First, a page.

In which the British speak with forked tongues, and the Middle East is born.
Historian/novelist Florence’s (Blood Libel: The Damascus Affair of 1840, 2006, etc.) study of events in World War I operates from a ginned-up premise, since T. E. Lawrence—of Arabia, that is—and Aaron Aaronsohn and his wife Sarah, spies for England, never met or collaborated directly. “But,” he insists, “the lives of Aaron and Sarah Aaronson and T. E. Lawrence did streak across the same desert sky like blazing meteors, unexpected, blinding in their brilliance, demanding attention.” Even allowing for hyperbole, the defense is not convincing; Richard Meinertzhagen would have been the more appropriate pairing with the Aaronsohns, citizens of Ottoman-ruled Palestine who saw in the chaos of war and the Arab Revolt the chance to found a Jewish state. Aaron, scientifically trained and inclined, despised the Jewish population’s dependence on “corrupt Turkish authorities to maintain law and order,” but he was no bigot; his idea of that state seems to have included Arabs as well as Jews, all needing protection against “capitalistic exploitation.” Naturally, he cast his lot with the British, who were notably represented in the larger region by Major Lawrence, who was busily attacking Turkish outposts in the deserts of Arabia. The British did not quite deliver what Aaronsohn hoped for. About Lawrence, thanks in part to David Lean’s eponymous film, we know a great deal; Florence adds little to the mix. He does better with the little-known Aaronsohns, making a solid case for their importance in supplying critically important intelligence on Turkish defenses and the order of battle in Palestine—even though, as the martial novice Aaronsohn grumbled to his diary, “It is humiliating for an observing man of science to be…ignorant of war questions which he has always scorned and which, nevertheless, are today of such overwhelming influence in everybody’s life.”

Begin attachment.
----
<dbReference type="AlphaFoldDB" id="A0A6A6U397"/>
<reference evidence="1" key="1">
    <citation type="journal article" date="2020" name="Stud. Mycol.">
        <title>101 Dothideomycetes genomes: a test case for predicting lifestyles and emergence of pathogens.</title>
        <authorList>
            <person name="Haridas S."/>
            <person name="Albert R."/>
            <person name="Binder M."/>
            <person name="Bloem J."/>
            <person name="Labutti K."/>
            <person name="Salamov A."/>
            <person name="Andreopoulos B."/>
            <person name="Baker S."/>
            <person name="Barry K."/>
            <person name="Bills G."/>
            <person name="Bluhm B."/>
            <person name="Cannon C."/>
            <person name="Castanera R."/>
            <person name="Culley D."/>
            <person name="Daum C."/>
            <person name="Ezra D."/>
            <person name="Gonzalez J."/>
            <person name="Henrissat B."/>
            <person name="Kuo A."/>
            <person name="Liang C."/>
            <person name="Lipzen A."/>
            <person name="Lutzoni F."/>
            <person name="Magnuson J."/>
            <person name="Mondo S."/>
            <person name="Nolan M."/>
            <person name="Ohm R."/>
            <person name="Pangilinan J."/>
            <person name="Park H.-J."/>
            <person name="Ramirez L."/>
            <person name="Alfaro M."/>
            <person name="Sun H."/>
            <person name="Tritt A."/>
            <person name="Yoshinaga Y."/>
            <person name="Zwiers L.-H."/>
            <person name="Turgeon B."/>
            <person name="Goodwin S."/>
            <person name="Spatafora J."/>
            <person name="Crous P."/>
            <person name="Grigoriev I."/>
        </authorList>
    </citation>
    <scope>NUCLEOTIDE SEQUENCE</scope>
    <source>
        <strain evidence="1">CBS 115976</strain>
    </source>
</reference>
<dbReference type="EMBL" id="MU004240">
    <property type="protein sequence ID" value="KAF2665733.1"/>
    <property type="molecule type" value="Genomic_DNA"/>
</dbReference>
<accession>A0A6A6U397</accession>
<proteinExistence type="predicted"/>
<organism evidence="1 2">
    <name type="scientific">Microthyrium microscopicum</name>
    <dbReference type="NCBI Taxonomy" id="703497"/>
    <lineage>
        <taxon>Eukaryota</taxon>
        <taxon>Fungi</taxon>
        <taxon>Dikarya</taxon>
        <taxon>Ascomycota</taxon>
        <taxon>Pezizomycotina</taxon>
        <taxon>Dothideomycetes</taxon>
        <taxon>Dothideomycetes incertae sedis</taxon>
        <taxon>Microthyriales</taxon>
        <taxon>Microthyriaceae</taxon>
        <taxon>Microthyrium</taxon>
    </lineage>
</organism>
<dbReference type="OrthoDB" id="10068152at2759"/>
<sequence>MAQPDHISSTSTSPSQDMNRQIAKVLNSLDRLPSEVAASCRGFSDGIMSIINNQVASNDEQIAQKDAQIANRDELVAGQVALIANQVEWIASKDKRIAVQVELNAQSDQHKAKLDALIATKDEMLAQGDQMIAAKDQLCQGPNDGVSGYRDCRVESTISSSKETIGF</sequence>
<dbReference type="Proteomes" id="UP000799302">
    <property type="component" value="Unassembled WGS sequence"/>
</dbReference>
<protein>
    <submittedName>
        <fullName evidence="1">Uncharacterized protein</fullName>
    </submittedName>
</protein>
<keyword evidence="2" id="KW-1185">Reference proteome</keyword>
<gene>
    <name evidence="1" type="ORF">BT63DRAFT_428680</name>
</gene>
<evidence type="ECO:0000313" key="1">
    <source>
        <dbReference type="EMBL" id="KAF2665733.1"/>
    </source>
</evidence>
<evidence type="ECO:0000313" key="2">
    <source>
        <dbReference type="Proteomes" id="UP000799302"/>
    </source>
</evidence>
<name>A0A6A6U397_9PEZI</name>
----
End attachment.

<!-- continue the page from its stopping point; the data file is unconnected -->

Were they essential to the war effort? Not as much as Lawrence, but it’s useful to hear about their accomplishments. A serviceable book, but not much more.